Abstract and Keywords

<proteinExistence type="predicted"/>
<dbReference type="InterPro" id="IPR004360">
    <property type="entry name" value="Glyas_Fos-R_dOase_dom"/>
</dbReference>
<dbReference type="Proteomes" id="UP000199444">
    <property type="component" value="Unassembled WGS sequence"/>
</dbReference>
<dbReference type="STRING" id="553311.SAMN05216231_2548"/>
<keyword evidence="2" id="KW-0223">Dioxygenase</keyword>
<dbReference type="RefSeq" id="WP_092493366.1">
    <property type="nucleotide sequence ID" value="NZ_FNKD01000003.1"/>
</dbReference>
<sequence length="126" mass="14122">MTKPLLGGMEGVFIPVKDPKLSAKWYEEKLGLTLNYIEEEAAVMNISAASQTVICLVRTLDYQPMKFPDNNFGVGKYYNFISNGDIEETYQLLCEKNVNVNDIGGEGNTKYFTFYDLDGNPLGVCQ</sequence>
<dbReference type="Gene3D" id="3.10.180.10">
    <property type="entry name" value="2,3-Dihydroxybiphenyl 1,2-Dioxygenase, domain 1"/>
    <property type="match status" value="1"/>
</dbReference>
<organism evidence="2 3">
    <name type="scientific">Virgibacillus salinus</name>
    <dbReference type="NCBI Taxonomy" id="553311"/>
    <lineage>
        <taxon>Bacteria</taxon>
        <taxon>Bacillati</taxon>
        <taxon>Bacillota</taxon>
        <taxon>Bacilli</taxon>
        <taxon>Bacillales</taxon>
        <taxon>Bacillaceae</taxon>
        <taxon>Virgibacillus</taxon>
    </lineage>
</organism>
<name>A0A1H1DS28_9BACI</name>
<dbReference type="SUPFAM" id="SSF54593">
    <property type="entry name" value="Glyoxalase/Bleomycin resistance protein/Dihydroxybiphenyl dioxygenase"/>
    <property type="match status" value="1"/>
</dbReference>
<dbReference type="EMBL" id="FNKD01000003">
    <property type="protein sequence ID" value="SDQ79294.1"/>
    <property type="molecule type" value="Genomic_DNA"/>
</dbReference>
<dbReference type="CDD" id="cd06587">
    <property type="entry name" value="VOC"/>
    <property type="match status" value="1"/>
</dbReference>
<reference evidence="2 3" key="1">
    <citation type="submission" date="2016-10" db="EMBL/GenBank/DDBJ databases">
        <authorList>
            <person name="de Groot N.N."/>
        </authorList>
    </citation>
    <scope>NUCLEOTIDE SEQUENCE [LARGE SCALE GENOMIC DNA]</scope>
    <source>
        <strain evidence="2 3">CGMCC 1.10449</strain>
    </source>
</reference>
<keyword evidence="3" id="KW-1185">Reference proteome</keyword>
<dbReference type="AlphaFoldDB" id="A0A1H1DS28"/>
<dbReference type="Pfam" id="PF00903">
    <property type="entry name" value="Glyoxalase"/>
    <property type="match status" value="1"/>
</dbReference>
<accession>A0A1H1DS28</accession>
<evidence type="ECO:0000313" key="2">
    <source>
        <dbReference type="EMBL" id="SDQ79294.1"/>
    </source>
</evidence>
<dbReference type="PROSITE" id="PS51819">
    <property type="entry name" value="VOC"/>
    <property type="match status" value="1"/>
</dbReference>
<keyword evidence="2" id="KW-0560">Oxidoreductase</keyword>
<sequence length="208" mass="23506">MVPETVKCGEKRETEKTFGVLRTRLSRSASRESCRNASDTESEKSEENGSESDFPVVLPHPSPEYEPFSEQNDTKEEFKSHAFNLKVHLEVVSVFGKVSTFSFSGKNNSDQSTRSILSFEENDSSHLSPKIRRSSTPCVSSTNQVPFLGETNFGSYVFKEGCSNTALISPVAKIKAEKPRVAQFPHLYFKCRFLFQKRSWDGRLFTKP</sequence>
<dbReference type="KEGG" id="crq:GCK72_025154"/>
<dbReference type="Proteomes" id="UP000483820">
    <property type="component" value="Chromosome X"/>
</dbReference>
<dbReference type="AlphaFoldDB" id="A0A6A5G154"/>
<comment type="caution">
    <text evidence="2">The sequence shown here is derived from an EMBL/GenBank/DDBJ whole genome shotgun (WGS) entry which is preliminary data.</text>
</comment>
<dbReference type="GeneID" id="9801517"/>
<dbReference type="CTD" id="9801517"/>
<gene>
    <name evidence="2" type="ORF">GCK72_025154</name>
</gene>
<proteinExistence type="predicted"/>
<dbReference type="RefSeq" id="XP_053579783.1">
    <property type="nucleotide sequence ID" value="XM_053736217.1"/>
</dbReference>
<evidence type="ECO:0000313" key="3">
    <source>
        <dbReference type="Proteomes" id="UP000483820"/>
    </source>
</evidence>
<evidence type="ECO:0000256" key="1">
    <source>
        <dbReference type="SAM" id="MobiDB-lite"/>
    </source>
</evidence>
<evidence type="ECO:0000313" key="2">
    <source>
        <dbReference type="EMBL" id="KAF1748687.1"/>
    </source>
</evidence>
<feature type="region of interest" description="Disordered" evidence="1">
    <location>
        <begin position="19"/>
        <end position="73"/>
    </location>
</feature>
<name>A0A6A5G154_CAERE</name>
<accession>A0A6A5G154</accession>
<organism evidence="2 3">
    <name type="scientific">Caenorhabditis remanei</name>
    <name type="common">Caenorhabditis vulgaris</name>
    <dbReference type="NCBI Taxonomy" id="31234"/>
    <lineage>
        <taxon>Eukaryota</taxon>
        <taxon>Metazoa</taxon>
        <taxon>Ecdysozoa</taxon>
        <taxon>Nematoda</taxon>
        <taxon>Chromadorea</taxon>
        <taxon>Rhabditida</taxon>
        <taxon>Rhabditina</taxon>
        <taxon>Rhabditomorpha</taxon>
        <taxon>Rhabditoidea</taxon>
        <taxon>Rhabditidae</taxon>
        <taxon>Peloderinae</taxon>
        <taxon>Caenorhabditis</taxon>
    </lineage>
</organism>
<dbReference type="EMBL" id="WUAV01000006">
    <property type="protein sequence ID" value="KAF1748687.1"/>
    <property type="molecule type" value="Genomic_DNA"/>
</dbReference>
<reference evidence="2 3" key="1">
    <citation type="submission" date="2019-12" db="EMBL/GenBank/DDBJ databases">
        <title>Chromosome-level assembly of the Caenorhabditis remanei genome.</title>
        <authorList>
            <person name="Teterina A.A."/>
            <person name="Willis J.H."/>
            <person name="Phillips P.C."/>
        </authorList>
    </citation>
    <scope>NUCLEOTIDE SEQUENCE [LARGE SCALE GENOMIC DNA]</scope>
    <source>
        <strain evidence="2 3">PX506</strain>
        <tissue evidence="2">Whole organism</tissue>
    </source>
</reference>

This article compares Fine and Tichenor's research on the United States to scholarly treatments of labor movements in the European Union and uses these accounts to examine the ways that shifting labor market structures, immigration flows, national attitudes toward specific immigrant groups, and the disposition of the state toward unions have contributed to the positions on immigration adopted by national labor movements. It begins with a brief historical and policy overview highlighting the dilemmas that labor immigration has posed for labor movements in Western Europe and the United States. The next section provides a summary of the major immigration policy debates and labor's policy stances in the post-World War II period in France, the United Kingdom, and the United States, and discusses the most important factors that seem to have influenced labor's evolving stance in each country. Although labor movements in each of the three countries have their own unique historical dynamics, all follow a similar arc of early hostility to migration, emergence of internal divisions, and important reversals on key policy questions that eventually lead to pro-immigration positions.
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